Featured Research

from universities, journals, and other organizations

Feeling Tired? Study Finds Prevalence Of Anergia In People With Failing Hearts

Date:
March 13, 2009
Source:
Columbia University Medical Center
Summary:
A noninvasive method of monitoring human activity is helping doctors and researchers shed new light on a syndrome affecting nearly 40 percent of older adults with heart failure: anergia. Anergia, or lack of energy, is a newly delineated, criterion-based geriatric syndrome that is often overlooked or dismissed by doctors and patients alike as simply a natural tiredness associated with "old age."

With the help of a non-invasive method of monitoring human activity, doctors and researchers at Columbia University Medical Center are shedding new light on a syndrome affecting nearly 40 percent of older adults with heart failure: anergia.

Related Articles


Anergia, or lack of energy, is a newly delineated, criterion-based geriatric syndrome that is often overlooked or dismissed by doctors and patients alike as simply a natural tiredness associated with "old age."

Whether anergia is a result of heart failure or perhaps a potential underlying contributing factor is not entirely clear. However, one thing is certain, researchers say: Fatigue has been shown to have independent long-term prognostic implications in patients with heart failure, suggesting that fatigue needs to be effectively evaluated not only because symptom alleviation is a target for treatment, but also because of the potential for the treatment of fatigue to influence the prognosis in patients with heart failure.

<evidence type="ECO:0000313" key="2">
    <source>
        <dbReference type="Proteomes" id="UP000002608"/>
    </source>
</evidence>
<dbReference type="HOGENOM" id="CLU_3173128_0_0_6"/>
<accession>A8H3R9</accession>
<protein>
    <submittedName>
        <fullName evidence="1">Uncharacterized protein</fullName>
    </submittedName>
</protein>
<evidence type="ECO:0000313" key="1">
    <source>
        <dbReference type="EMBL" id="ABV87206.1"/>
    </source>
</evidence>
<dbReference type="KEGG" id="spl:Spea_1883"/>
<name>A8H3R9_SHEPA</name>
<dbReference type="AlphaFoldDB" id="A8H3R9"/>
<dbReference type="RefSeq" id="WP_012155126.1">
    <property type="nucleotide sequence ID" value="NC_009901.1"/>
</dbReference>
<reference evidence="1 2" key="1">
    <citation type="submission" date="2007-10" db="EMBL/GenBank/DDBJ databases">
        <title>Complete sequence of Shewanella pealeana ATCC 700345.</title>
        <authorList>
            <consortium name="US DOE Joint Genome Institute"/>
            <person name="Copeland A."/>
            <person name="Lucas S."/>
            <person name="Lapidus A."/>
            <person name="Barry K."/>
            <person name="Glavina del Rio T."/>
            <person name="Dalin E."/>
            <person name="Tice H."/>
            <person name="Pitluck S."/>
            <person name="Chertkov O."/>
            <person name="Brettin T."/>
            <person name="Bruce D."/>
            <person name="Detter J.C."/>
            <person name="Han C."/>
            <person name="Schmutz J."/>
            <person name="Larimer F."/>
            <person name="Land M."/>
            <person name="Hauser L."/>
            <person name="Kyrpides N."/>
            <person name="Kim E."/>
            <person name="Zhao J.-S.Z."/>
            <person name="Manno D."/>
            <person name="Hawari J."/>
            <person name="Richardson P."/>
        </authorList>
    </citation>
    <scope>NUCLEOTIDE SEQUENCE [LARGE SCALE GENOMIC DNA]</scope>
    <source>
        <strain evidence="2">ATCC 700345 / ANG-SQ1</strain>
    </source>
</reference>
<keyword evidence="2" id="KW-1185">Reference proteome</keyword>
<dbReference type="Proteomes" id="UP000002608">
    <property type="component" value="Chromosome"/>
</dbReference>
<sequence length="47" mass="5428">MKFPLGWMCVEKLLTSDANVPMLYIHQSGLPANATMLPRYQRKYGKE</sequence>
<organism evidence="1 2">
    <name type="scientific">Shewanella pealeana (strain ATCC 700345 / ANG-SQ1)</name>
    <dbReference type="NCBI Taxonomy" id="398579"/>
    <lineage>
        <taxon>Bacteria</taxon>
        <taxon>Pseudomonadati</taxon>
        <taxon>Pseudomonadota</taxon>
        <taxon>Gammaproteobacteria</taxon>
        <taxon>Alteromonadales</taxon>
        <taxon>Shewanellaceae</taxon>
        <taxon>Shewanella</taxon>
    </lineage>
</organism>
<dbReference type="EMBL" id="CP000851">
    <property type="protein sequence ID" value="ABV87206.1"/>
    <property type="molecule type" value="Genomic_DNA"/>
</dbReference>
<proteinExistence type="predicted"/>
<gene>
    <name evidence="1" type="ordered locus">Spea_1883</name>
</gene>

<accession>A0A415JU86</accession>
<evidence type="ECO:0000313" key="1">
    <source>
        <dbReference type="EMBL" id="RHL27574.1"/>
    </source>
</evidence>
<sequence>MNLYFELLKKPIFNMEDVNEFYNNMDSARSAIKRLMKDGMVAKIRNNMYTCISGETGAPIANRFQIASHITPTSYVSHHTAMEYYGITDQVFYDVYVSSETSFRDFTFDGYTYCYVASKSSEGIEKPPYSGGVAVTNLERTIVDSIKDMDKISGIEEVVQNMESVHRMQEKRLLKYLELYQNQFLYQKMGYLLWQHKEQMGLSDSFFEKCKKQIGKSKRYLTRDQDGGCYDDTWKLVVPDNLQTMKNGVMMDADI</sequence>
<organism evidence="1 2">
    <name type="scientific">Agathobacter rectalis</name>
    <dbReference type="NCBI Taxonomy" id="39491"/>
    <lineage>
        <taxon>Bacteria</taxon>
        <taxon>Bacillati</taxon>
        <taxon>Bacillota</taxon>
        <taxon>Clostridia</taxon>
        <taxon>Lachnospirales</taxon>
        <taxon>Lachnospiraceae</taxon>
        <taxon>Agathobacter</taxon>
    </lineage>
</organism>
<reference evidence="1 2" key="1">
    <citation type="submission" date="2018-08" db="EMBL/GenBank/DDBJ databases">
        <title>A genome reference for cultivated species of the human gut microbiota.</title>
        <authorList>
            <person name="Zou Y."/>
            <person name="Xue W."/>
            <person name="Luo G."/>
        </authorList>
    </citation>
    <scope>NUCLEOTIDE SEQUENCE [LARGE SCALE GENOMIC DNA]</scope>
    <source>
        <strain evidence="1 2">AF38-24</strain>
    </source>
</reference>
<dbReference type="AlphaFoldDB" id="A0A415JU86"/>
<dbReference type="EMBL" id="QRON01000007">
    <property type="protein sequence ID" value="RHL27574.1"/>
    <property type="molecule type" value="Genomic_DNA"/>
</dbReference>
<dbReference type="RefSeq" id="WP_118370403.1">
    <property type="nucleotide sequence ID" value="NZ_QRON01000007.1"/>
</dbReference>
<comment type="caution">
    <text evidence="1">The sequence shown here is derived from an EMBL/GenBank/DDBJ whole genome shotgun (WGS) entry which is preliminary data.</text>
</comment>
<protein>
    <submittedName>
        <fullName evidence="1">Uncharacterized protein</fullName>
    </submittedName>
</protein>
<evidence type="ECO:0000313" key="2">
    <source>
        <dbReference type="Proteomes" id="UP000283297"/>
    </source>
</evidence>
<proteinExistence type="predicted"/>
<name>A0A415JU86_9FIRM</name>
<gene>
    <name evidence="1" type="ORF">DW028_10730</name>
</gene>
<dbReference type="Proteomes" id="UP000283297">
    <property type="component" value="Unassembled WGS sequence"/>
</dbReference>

Mathew Maurer, M.D., associate professor of clinical medicine at Columbia University Medical Center, is the senior author of the study being published in the March 2009 edition of the Journal of Cardiac Failure.

As part of the nine-month prospective cohort study, heart failure patients were provided an actigraph – a device worn on the wrist like a watch that was used to assess physical activity, energy expenditures and sleep by measuring and recording limb movement.

Participants were instructed to wear it continuously on their non-dominant wrist for the nine months of the study. At baseline and at every three months for a total of four visits, each subject underwent a targeted physical exam including review of concomitant medications, co-morbid diagnoses, measurement of heart failure severity and distance walked during a six-minute hall walk as well as other mediating factors that might influence activity levels.

An earlier study by Dr. Maurer and the Stroud Center for the Studies of Quality of Life at Columbia University showed that anergia may stem from many conditions, including heart and kidney dysfunction, arthritis, lung disease, anemia and depression.

In the current study, Dr. Maurer, together with Susan Delisle, NP, and the Healthcare Innovation and Technology Lab at Columbia University, found significant discrepancies between self-reported fatigue and actigraphy readings, suggesting that these readings provide complimentary and important information about the link between heart failure, sleep disorders and impairments in health-related quality of life that may be operative through anergia.

Encouraged by the results, Maurer and his team have applied for a $2 million NIH grant to gather more data to further study the origins and challenges of treating anergia.

"The overall goal of our current research efforts is to develop methods to evaluate and assess the causal or contributing factors of anergia in order to develop interventions to decrease morbidity and mortality due to this syndrome," Dr. Maurer says.